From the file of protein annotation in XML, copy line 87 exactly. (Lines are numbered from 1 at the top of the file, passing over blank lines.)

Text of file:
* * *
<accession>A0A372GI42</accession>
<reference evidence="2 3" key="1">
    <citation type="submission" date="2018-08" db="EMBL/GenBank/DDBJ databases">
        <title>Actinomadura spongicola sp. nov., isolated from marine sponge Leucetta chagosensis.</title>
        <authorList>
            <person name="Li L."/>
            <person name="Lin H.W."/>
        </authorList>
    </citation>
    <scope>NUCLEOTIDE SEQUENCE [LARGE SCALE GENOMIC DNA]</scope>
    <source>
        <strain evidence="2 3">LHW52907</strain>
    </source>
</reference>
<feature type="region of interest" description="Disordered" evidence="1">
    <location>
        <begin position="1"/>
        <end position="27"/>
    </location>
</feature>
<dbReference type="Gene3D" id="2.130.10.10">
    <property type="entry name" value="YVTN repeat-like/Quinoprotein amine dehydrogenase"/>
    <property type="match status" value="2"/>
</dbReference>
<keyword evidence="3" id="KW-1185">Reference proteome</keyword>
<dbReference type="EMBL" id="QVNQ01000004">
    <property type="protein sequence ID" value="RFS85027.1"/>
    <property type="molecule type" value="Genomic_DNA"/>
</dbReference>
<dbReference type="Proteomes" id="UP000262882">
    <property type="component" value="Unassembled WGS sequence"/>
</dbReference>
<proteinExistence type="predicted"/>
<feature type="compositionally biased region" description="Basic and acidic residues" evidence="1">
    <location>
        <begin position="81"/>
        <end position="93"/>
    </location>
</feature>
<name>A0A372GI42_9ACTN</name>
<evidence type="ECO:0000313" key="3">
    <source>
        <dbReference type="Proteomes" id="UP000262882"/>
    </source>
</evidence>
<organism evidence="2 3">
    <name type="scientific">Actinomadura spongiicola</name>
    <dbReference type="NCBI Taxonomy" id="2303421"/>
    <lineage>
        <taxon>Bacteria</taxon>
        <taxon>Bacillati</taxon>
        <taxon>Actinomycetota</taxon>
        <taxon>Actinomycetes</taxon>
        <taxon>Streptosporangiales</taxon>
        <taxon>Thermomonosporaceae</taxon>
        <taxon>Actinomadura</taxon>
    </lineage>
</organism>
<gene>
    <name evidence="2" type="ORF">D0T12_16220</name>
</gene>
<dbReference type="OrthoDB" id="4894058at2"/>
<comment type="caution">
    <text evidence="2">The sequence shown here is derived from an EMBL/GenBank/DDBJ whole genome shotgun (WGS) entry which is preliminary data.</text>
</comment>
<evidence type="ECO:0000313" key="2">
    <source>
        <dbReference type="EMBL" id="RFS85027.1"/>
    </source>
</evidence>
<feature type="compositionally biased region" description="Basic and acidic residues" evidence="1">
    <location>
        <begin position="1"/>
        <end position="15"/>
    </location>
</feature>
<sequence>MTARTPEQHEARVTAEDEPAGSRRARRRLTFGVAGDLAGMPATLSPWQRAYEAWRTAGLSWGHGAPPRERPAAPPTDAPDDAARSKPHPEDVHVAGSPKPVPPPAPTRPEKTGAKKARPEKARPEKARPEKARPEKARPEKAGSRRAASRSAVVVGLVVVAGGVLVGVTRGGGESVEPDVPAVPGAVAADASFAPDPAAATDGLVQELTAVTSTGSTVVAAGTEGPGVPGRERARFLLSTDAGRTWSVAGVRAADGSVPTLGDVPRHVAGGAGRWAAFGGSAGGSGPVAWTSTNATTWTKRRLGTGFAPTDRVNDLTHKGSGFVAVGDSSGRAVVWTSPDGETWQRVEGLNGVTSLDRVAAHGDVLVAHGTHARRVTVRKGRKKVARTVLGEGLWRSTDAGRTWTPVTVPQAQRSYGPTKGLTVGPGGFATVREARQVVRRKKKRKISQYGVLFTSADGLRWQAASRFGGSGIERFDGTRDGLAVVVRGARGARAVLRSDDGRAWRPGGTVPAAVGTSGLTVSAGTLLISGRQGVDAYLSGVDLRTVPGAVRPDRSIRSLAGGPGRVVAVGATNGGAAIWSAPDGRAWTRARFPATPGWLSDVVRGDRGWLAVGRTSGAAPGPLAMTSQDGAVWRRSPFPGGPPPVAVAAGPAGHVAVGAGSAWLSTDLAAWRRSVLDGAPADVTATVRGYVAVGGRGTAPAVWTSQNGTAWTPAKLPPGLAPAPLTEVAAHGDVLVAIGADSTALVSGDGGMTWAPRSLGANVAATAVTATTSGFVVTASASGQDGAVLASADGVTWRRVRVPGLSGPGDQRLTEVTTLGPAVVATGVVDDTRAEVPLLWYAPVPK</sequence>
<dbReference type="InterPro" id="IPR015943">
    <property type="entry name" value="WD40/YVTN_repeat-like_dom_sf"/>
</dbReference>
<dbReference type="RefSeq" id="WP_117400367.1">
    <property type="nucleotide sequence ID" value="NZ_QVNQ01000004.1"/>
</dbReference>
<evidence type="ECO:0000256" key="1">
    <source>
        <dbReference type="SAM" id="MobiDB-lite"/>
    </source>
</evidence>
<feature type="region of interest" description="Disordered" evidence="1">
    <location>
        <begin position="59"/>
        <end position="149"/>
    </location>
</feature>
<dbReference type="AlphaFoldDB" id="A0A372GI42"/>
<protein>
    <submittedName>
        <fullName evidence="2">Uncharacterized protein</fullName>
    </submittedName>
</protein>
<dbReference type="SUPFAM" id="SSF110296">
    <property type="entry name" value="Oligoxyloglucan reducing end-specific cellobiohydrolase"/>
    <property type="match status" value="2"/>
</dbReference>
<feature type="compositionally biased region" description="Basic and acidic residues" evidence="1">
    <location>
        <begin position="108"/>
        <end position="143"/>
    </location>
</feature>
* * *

    </source>